Comparison of Responses of Human Melanoma Cell Lines to MEK and BRAF Inhibitors.

Comparison of responses of human melanoma cell lines to MEK and BRAF inhibitors.

Front Genet. 2013; 4: 66
Stones CJ, Kim JE, Joseph WR, Leung E, Marshall ES, Finlay GJ, Shelling AN, Baguley BC

The NRAS and BRAF genes are frequently mutated in melanoma, suggesting that the NRAS-BRAF-MEK-ERK signaling pathway is an important target for therapy. Two classes of drugs, one targeting activated BRAF and one targeting MEK, are currently undergoing clinical evaluation. We have analysed the NRAS and BRAF mutational status of a series of 44 early passage lines developed from New Zealand patients with metastatic melanoma. 41% of the lines analysed had BRAF mutations, 23% had NRAS mutations, and 36% had neither. We then determined IC50 values (drug concentrations for 50% growth inhibition) for CI-1040, a commonly used inhibitor of MEK kinase; trametinib, a clinical agent targeting MEK kinase; and vemurafenib, an inhibitor of mutant BRAF kinase. Cell lines with activating BRAF mutations were significantly more sensitive to vemurafenib than lines with NRAS mutations or lines lacking either mutation (p < 0.001). IC50 values for CI-1040 and trametinib were strongly correlated (r = 0.98) with trametinib showing ~100-fold greater potency. Cell lines sensitive to vemurafenib were also sensitive to CI-1040 and trametinib, but there was no relationship between IC50 values and NRAS mutation status. A small number of lines lacking a BRAF mutation were sensitive to CI-1040 but resistant to vemurafenib. We used western blotting to investigate the effect on ERK phosphorylation of CI-1040 in four lines, of vemurafenib in two lines and of trametinib in two lines. The results support the view that MEK inhibitors might be combined with BRAF inhibitors in the treatment of melanomas with activated BRAF. The high sensitivity to trametinib of some lines with wildtype BRAF status also suggests that MEK inhibitors could have a therapeutic effect against some melanomas as single agents. HubMed – drug


Consequences of the 118A>G polymorphism in the OPRM1 gene: translation from bench to bedside?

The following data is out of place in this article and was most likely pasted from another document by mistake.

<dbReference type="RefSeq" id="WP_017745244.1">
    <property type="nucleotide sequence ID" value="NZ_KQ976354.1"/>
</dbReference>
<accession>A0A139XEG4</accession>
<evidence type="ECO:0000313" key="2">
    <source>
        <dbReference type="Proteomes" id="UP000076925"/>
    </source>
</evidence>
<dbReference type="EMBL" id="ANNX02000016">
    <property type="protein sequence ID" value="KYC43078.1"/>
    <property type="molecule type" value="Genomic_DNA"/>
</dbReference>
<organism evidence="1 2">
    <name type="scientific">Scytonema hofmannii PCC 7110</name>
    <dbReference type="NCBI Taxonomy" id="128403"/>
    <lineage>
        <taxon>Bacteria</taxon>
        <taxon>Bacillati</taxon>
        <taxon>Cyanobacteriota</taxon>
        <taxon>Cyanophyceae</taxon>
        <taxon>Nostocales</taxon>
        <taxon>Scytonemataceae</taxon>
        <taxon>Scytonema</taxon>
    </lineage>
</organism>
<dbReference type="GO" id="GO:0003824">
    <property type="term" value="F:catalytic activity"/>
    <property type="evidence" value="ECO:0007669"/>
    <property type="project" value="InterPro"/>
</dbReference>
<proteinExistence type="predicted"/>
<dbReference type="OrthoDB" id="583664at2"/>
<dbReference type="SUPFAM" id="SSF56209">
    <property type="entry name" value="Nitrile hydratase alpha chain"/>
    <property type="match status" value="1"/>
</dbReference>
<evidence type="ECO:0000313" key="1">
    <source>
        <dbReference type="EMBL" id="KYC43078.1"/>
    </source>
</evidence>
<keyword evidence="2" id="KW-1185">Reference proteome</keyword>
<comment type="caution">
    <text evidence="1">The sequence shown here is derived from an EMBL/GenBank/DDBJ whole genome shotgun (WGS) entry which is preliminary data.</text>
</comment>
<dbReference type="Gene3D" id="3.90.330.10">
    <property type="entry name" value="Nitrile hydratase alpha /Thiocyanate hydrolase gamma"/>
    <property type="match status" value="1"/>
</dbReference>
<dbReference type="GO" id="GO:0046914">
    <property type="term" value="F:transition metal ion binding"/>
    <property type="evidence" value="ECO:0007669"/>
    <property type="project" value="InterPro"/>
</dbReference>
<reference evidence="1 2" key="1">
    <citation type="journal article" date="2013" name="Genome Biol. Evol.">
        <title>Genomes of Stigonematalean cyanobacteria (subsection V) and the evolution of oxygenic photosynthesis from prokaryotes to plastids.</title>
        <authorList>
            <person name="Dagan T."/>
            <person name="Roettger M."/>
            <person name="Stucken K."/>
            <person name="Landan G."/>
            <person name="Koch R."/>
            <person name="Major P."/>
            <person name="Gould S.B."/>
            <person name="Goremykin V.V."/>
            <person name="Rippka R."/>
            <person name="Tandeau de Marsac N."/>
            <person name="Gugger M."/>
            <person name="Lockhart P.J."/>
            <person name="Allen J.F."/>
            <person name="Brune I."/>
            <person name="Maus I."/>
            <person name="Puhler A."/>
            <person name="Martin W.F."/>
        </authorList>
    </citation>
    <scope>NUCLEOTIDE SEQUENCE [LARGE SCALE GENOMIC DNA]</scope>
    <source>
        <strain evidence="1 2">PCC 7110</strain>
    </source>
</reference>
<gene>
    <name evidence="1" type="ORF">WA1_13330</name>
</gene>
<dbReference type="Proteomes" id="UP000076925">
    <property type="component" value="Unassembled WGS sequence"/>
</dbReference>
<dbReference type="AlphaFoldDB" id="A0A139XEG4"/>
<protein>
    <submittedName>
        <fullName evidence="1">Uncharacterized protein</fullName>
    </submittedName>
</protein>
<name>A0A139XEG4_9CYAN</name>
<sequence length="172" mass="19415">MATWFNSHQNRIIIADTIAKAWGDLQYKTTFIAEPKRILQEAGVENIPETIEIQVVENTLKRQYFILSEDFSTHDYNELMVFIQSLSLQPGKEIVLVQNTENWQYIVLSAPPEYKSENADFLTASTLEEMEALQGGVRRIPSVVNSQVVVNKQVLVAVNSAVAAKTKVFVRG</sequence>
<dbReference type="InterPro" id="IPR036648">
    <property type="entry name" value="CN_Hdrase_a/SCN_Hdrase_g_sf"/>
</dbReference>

J Pain Res. 2013; 6: 331-53
Mura E, Govoni S, Racchi M, Carossa V, Ranzani GN, Allegri M, van Schaik RH

The 118A>G single nucleotide polymorphism (SNP) in the ?-opioid receptor (OPRM1) gene has been the most described variant in pharmacogenetic studies regarding opioid drugs. Despite evidence for an altered biological function encoded by this variant, this knowledge is not yet utilized clinically. The aim of the present review was to collect and discuss the available information on the 118A>G SNP in the OPRM1 gene, at the molecular level and in its clinical manifestations. In vitro biochemical and molecular assays have shown that the variant receptor has higher binding affinity for ?-endorphins, that it has altered signal transduction cascade, and that it has a lower expression compared with wild-type OPRM1. Studies using animal models for 118A>G have revealed a double effect of the variant receptor, with an apparent gain of function with respect to the response to endogenous opioids but a loss of function with exogenous administered opioid drugs. Although patients with this variant have shown a lower pain threshold and a higher drug consumption in order to achieve the analgesic effect, clinical experiences have demonstrated that patients carrying the variant allele are not affected by the increased opioid consumption in terms of side effects. HubMed – drug


Novel ionically crosslinked casein nanoparticles for flutamide delivery: formulation, characterization, and in vivo pharmacokinetics.

Int J Nanomedicine. 2013; 8: 1721-32
Elzoghby AO, Helmy MW, Samy WM, Elgindy NA

A novel particulate delivery matrix based on ionically crosslinked casein (CAS) nanoparticles was developed for controlled release of the poorly soluble anticancer drug flutamide (FLT). Nanoparticles were fabricated via oil-in-water emulsification then stabilized by ionic crosslinking of the positively charged CAS molecules below their isoelectric point, with the polyanionic crosslinker sodium tripolyphosphate. With the optimal preparation conditions, the drug loading and incorporation efficiency achieved were 8.73% and 64.55%, respectively. The nanoparticles exhibited a spherical shape with a size below 100 nm and a positive zeta potential (+7.54 to +17.3 mV). FLT was molecularly dispersed inside the nanoparticle protein matrix, as revealed by thermal analysis. The biodegradability of CAS nanoparticles in trypsin solution could be easily modulated by varying the sodium tripolyphosphate crosslinking density. A sustained release of FLT from CAS nanoparticles for up to 4 days was observed, depending on the crosslinking density. After intravenous administration of FLT-CAS nanoparticles into rats, CAS nanoparticles exhibited a longer circulation time and a markedly delayed blood clearance of FLT, with the half-life of FLT extended from 0.88 hours to 14.64 hours, compared with drug cosolvent. The results offer a promising method for tailoring biodegradable, drug-loaded CAS nanoparticles as controlled, long-circulating drug delivery systems of hydrophobic anticancer drugs in aqueous vehicles. HubMed – drug